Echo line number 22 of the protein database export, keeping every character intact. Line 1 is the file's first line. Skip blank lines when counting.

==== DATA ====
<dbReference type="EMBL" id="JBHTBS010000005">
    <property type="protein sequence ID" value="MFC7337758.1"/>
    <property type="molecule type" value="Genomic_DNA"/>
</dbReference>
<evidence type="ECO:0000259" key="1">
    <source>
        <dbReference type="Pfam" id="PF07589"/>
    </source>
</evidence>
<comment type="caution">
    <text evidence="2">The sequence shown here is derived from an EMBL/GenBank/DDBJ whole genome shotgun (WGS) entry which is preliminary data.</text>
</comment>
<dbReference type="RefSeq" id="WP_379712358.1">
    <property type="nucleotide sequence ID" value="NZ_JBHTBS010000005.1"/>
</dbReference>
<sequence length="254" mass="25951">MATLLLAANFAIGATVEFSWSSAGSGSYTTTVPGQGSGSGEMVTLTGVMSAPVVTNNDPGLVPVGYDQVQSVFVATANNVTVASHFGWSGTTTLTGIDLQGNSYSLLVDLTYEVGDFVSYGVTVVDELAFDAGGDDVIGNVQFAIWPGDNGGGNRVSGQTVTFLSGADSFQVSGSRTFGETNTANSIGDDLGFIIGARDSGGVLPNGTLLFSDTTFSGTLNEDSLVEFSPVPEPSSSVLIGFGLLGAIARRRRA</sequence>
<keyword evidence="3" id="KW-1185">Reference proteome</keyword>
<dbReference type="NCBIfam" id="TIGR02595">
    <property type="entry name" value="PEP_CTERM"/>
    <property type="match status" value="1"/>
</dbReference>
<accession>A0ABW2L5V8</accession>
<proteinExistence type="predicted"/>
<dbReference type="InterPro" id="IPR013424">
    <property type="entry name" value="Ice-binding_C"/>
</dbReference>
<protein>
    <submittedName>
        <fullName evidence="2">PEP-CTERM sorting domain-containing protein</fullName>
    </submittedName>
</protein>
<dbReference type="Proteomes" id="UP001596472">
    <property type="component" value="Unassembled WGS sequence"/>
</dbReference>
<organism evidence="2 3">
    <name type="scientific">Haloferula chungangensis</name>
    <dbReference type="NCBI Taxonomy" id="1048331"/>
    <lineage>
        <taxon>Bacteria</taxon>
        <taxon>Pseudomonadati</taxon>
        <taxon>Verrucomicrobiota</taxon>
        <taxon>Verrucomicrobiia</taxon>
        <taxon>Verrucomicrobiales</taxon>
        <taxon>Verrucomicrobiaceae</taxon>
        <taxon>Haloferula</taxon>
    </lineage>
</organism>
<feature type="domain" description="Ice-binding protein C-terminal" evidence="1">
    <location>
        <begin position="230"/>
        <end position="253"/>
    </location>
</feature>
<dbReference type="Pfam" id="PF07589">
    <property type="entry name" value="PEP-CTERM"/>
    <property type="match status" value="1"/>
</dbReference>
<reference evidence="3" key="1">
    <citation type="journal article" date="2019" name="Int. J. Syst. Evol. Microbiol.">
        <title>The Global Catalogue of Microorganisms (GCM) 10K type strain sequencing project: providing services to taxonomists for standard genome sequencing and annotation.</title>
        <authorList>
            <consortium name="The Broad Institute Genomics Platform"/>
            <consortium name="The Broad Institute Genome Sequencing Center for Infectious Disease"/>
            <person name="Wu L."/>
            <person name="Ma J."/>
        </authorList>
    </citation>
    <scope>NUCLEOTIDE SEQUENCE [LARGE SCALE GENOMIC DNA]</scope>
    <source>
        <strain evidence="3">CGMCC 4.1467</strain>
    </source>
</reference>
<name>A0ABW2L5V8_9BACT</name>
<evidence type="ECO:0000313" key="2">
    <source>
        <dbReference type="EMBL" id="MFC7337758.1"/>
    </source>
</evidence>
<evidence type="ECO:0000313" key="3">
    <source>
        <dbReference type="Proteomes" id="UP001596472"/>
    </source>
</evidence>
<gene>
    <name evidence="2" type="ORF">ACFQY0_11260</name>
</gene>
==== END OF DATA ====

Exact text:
<accession>A0ABW2L5V8</accession>